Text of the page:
For this project, I purchased the RedHat 5.2 installation CDs. This wasn't strictly necessary (and it places it caused me some problems) but it did save me the hours of download time and then the confusion of figuring out how to install an operating system to the hard drive from the hard drive without overwriting what it was reading from. I installed to a 4-year old Compaq Presario 982 with one of the earliest Intel Pentium chips and a different, larger hard drive than the one that came with the computer, as well as an additional 64 Megs of RAM. To make my life easier, at the start of the installation, I wiped everything off this computer, and then installed Linux3.

The following documents are a description both of what I did during the course of installing Linux and its applications, and a set of instructions for other students who wish to install Linux on their computers on the Wellesley College campus.

1 At the time of this writing, Wellesley College is an exception. Wellesley uses VAX, an OS designed to run on Digital Corporation's servers. The LUCY cluster (of which Sallie is the last remaining part) runs on VAX.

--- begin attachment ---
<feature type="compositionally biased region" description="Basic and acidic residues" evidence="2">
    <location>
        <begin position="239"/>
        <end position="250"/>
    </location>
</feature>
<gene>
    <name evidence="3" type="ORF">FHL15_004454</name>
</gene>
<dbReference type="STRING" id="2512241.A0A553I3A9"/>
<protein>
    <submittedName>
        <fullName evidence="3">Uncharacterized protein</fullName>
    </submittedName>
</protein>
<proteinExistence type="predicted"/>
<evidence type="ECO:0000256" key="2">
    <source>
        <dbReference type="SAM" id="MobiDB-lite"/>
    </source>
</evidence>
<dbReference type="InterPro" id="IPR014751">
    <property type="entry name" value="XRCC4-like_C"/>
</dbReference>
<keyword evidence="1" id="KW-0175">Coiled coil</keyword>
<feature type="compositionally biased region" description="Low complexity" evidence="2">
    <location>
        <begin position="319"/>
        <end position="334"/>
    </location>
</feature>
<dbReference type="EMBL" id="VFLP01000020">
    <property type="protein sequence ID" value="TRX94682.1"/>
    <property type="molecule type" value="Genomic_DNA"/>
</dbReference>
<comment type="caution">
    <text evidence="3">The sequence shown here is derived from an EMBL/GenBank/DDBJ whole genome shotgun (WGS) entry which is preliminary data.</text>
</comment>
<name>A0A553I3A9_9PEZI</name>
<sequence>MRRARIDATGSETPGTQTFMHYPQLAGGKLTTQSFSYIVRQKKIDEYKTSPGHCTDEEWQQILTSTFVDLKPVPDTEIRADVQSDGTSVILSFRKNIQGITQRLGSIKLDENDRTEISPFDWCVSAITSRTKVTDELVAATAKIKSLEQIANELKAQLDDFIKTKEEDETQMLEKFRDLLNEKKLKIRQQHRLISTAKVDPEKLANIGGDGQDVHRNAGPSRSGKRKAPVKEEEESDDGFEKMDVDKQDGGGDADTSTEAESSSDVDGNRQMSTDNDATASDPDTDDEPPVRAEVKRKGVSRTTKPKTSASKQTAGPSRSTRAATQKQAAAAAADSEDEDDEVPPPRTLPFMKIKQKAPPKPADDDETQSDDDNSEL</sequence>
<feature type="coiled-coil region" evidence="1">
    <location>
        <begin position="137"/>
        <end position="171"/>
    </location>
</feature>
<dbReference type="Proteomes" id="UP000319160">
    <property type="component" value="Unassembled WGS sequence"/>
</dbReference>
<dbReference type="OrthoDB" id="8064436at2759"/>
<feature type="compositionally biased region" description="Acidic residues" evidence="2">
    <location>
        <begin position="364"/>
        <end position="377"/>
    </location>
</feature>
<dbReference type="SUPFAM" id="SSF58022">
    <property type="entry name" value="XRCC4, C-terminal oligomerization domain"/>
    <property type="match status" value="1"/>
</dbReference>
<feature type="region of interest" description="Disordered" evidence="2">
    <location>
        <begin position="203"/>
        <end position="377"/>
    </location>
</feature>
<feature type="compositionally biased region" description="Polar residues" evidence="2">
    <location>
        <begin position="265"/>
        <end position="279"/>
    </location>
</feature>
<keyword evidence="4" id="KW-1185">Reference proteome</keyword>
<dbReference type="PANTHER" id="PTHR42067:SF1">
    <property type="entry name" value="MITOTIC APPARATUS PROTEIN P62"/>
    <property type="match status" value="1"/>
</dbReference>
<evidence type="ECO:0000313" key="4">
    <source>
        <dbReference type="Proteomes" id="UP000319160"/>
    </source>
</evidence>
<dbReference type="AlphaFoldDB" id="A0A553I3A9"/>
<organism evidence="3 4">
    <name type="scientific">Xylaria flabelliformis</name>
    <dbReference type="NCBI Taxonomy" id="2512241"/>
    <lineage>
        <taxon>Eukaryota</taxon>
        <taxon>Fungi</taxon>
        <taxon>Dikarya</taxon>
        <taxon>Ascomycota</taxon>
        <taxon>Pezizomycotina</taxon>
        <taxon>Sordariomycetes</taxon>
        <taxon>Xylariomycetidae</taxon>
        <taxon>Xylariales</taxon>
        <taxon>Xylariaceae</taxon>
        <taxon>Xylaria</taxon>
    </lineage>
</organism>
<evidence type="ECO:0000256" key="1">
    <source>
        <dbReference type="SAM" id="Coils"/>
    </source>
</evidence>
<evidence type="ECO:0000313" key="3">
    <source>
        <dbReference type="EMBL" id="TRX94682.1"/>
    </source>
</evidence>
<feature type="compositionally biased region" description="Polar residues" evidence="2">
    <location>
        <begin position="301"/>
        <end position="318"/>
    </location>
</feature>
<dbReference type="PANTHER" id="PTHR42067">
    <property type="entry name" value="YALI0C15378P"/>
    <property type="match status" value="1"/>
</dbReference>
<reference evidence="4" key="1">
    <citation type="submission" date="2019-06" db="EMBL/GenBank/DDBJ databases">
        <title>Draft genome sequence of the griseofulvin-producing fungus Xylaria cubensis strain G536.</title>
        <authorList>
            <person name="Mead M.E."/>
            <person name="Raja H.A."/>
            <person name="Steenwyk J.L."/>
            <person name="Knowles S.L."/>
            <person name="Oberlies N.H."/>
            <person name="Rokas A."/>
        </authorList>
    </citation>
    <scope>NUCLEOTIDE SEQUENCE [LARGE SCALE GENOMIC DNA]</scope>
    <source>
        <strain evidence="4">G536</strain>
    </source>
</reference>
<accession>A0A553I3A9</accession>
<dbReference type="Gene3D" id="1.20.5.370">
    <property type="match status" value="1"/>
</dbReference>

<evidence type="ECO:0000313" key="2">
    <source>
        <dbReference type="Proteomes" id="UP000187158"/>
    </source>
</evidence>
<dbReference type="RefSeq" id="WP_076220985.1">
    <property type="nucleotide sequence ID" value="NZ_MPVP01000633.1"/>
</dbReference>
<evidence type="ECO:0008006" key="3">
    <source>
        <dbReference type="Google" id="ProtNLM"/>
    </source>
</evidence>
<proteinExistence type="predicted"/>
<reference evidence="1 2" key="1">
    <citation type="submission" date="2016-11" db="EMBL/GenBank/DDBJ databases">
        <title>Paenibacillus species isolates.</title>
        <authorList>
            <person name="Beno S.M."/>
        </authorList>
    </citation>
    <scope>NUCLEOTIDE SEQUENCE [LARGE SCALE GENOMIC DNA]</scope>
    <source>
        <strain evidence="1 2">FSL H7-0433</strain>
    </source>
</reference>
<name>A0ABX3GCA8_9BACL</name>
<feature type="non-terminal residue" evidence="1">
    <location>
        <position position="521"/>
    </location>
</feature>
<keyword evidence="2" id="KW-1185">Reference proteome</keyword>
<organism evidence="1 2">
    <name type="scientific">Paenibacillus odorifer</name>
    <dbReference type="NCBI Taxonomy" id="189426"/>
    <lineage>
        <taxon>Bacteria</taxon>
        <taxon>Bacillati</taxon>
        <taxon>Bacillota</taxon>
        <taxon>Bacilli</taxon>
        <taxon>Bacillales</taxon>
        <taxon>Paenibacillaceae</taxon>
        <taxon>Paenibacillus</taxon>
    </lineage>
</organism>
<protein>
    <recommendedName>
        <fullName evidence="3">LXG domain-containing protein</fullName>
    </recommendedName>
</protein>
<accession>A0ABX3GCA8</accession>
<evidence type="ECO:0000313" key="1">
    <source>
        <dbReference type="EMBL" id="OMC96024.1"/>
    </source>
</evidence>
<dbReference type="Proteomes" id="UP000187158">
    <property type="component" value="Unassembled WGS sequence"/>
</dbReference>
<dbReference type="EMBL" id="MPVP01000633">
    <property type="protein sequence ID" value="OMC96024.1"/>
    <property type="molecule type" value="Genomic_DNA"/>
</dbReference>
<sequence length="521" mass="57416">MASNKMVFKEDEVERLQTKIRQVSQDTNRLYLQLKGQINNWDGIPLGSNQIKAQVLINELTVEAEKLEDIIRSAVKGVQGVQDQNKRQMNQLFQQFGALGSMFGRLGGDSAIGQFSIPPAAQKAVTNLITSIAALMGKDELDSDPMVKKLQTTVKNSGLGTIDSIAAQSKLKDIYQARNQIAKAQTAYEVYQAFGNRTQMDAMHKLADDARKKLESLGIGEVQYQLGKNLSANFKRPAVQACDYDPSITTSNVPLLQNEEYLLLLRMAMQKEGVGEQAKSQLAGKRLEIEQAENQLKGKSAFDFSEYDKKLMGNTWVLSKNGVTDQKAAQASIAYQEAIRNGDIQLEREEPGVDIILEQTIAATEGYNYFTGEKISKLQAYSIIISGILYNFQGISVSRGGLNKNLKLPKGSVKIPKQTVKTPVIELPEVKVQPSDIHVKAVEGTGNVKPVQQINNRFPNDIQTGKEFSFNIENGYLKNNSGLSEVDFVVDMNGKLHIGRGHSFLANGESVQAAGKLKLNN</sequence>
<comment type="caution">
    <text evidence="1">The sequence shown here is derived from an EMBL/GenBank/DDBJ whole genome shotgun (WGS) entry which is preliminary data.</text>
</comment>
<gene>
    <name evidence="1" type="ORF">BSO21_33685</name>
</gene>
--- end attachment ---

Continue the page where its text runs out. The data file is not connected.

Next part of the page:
2 Other flavors that are in use on Wellesley College's campus at the time of this writing are AIX and Ultrix. Common flavors of Unix that are commercially available include Solaris, which runs on computers made by Sun Microsystems, BSD, which was made by Berkeley, and System V which is the culmination of Bell Labs original creation.

3 It is possible to have a dual-boot system using the Linux Loader (LILO) and to have both Linux and Windows installed on the same machine, but it does require some extra work on the user's part.

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  • Created: April 9, 1999
  • Last updated: May 12, 1999